Thursday, July 31, 2014

Mile High Biscuits & Motherhood

At times days creep by in this very full life (especially the last weeks of summer break), yet the years seem to be flying by.  It has dawned on me lately, with my 12 year old son, that  I don’t have many more years with him in my home!!!  Dave and I are potentially nearing the end of being his primary influences.  Oh dear mercy.  This is a hard reality to face. And I can’t imagine life without him in the daily fray.  But I can’t really think about that today.

This reality has caused me to step back and consider what I haven’t yet passed on to my kids that I want to.  I have begun to pray for wisdom to know what they need from me that I can show them or teach them while they are still under my roof. 

I realized one morning when I called out, “Anyone want to make biscuits with me?” and my 10 year old yelled back, “No thanks, Mom!”, that she had never made biscuits with me and I really needed to teach her.  It would be a misstep if she were launched into the world without knowing how to make some of our favorite foods. I decided that instead of a general ask, I needed to pursue her and invite her into the secrets of biscuit making.  I told her I wanted her to come and let me teach her, because it was something I wanted her to know how to do!

She agreed to come and stand beside me and learn how to make from-scratch biscuits. As we did, I had to slow down and become more patient as she took far longer to cut the butter into pieces than my comfortable-with-a-knife-hands are.  She didn’t like the sticky mess that was part of the job.  I realized that this was perhaps one of the reason she had opted out of the task every time.  (These are good moments for life lessons- life is sometimes really messy, but it's often worth the mess to enjoy the finished product.) She wanted to use a spoon, but I told her that I think our hands are our best tools, as they are calibrated and intuitive more than any other kitchen utensil. *(see footnote on this idea) She had to be taught that biscuits must be handled lightly and not pressed down – which is different from the sugar cookie cut outs that she is more familiar with.  I told her it’s like people.  Some people need to be handled more carefully – a truth she knows well.  I told her I would love for her to be the biscuit maker of the house.  She lit up at that suggestion.  We have talked about people’s “signature” dishes that are so fun to discover. I told her that this biscuit recipe is new to me and my favorite yet! We are never too old to learn a new trick.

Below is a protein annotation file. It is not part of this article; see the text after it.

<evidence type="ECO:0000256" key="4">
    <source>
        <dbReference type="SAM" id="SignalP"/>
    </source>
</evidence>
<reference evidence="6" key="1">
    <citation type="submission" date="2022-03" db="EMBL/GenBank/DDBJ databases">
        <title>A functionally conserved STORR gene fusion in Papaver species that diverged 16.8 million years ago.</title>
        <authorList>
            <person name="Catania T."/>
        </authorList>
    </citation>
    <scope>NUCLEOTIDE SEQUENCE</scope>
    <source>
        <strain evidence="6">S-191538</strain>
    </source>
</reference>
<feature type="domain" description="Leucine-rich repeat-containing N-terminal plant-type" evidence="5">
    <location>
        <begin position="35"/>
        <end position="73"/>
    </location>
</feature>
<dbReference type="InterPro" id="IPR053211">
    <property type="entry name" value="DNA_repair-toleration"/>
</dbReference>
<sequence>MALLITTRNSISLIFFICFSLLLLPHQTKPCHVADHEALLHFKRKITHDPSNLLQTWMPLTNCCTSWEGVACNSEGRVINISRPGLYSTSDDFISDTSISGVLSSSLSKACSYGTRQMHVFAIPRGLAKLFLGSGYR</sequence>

I have made biscuits of many varieties through the years.  This Cheddar Biscuit is one of my favorites.  But these biscuits are even more magical because of the stacks of flaky, buttery layers. The layers are similar to the scones I love so much from The Bread Bible.  
This recipe for “Mile High Biscuits” is from In Praise of Leftovers.  (I have mentioned this blog before and posted her Blueberry Muffins on the blog that are amazing!) 
Sarah reports in her blog post that people in her life call them “Sarah’s biscuits” but she kindly encourages readers to “call them yours”.

I have told Lainey that these could be “Lainey’s biscuits” if she wanted.

They require quick and careful work but are so simple for the amazing results they yield. (Sarah actually has posted these biscuits twice- once in January 2010 and another time September 2012.  Her instructions are a little different in each as to how to handle the dough.  I recommend you try them both and then find the method that creates the best results for your altitude, oven, and hands!)

borrowed from In Praise of Leftovers
2 cups flour

1 Tbsp. baking powder

1/2 tsp. coarse salt

8 Tbsp. (one stick) cold unsalted butter, cut into small pieces
3/4 cup cold milk + a little more for brushing the tops
Preheat oven to 450˚
Mix dry ingredients in a medium bowl.

Drop butter in and cut in with your fingertips until mixture has pea-sized lumps of cold butter all through it. Do this as quickly as possible so the butter doesn't get too warm.  Pour the cold milk evenly over and mix quickly with a wooden spoon, forming a ball.
Let dough rest for one minute.

Now for the rolling-out part.  This is what gives the biscuits their flaky layers.
  • With a floured rolling pin on a floured surface, roll your ball of dough into a rectangle, about 6" x 11" and about 3/4" thick- though don't roll it too hard. 
  • Turn the rectangle around so you're standing parallel to the long end.  Fold the short ends of the rectangle in toward the middle (like a set of french double doors).
  • Now take the folded rectangle and fold the whole thing down toward you in half.